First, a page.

First and Last Name/s of Presenters

Margo DouglasFollow

Participation Type

Paper Talk

Mentor/s

Professor Brian Stiltner Professor Suzanne Deschenes

College

College of Arts and Sciences

Location

Panel E: University Commons UC 114

Start Day/Time

4-24-2019 11:00 AM

End Day/Time

4-24-2019 12:15 PM

Abstract

Circuses, reality TV shows, and movies; the entertainment industry captivates the American viewer with characters with disabilities and abnormal characteristics. The different spectacles often enhance and over-emphasize the characteristics of individuals with disabilities. American society’s interest in abnormal abilities isolates and labels individuals with abnormalities and disabilities as outcast. However, individuals with disabilities consist of a large percentage of American society whom possess the same desires to succeed, feel loved and add value to the world. Categorizing an individual as abnormal compared to peers influences his or her self-esteem, confidence and motivation to engage in society. The behaviors and abilities declared abnormal based on American society’s standards are unique characteristics with the potential to benefit and add value to society. Individuals who possess specific, obsessive skills are often diagnosed with savant syndrome (SS); a primary and secondary developmental disorder. A variety of educational resources for individuals with SS influences successful integration into society post-secondary education. Individualized education based on specific characteristics an individual with SS possesses influences successful integration in society.

Savant syndrome, sometimes referred to as savantism, is a rare condition in which individuals with or without developmental disorders have one or more areas of expertise, ability, or brilliance that are in contrast with the individual's overall limitations (Straus, 2014). The specific ability an individual with savant syndrome possess is his or her savant skill. Typical savant skills include extraordinary musical and creative talents, mathematical skills. Diverse educational opportunities and environments help develop social, vocational, and academic skills vital for successful integration in society among individuals with SS.

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Apr 24th, 11:00 AM Apr 24th, 12:15 PM

Savant Syndrome; Benefits of Mainstream and Alternative Education

Panel E: University Commons UC 114

Circuses, reality TV shows, and movies; the entertainment industry captivates the American viewer with characters with disabilities and abnormal characteristics. The different spectacles often enhance and over-emphasize the characteristics of individuals with disabilities. American society’s interest in abnormal abilities isolates and labels individuals with abnormalities and disabilities as outcast. However, individuals with disabilities consist of a large percentage of American society whom possess the same desires to succeed, feel loved and add value to the world. Categorizing an individual as abnormal compared to peers influences his or her self-esteem, confidence and motivation to engage in society. The behaviors and abilities declared abnormal based on American society’s standards are unique characteristics with the potential to benefit and add value to society. Individuals who possess specific, obsessive skills are often diagnosed with savant syndrome (SS); a primary and secondary developmental disorder. A variety of educational resources for individuals with SS influences successful integration into society post-secondary education. Individualized education based on specific characteristics an individual with SS possesses influences successful integration in society.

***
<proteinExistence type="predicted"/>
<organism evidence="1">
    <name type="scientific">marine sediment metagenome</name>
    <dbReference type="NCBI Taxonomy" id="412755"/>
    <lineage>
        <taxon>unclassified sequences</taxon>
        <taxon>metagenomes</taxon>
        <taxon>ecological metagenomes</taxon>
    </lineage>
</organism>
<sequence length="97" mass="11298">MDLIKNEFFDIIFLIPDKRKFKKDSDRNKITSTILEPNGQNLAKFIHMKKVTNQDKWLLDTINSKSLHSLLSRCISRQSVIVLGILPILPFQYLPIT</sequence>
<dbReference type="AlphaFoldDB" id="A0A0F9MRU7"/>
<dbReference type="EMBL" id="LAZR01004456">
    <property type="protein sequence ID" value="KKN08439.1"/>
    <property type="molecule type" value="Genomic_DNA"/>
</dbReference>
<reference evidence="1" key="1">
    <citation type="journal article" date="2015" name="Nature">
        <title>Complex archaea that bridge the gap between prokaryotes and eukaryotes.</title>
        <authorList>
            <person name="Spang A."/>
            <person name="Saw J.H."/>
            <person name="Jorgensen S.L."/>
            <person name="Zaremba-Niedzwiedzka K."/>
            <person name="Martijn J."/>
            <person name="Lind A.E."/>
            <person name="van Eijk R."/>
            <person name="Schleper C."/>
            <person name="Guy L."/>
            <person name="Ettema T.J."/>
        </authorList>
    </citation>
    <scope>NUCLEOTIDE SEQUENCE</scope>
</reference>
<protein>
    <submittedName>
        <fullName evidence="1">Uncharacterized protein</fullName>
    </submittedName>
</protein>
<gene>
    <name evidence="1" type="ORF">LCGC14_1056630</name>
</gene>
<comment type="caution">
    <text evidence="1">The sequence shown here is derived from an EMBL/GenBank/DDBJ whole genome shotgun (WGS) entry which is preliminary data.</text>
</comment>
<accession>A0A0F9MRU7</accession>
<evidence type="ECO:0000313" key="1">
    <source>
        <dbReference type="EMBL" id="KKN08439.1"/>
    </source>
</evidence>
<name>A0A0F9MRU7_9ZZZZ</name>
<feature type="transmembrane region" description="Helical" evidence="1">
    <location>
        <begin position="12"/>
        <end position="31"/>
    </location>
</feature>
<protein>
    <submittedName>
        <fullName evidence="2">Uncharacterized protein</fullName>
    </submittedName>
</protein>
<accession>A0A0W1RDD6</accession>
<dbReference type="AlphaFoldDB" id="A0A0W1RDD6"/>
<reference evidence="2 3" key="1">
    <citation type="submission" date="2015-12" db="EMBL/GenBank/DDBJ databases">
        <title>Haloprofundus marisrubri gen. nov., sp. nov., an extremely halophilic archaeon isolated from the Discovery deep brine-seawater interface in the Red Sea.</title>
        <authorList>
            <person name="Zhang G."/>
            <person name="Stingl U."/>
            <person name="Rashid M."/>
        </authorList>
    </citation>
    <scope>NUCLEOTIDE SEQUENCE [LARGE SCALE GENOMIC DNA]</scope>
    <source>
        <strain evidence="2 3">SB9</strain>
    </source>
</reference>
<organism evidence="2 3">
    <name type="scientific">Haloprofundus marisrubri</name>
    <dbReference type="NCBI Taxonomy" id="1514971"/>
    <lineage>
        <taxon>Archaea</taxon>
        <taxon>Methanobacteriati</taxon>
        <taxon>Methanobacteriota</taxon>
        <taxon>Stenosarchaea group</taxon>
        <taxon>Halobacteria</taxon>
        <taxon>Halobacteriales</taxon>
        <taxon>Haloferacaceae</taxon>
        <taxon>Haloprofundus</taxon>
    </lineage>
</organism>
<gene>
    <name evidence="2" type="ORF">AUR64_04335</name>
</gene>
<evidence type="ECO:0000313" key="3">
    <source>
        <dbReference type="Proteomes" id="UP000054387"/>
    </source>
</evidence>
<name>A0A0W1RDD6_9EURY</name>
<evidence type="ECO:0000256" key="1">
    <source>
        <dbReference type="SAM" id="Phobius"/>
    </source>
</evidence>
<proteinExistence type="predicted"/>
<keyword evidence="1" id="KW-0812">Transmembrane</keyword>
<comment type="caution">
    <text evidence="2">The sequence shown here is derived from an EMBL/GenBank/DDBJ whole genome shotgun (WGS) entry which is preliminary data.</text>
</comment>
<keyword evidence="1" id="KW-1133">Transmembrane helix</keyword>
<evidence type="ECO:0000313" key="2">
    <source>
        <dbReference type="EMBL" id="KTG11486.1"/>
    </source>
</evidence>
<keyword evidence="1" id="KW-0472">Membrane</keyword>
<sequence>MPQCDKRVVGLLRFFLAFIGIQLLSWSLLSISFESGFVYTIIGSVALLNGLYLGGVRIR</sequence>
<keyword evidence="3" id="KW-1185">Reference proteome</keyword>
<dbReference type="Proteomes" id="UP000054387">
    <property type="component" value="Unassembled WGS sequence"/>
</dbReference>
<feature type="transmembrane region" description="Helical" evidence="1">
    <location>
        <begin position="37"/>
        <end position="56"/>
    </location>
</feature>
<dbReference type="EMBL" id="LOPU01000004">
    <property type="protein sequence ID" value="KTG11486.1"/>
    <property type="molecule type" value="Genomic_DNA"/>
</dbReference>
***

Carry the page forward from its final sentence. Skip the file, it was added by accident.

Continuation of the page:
Savant syndrome, sometimes referred to as savantism, is a rare condition in which individuals with or without developmental disorders have one or more areas of expertise, ability, or brilliance that are in contrast with the individual's overall limitations (Straus, 2014). The specific ability an individual with savant syndrome possess is his or her savant skill. Typical savant skills include extraordinary musical and creative talents, mathematical skills. Diverse educational opportunities and environments help develop social, vocational, and academic skills vital for successful integration in society among individuals with SS.

 

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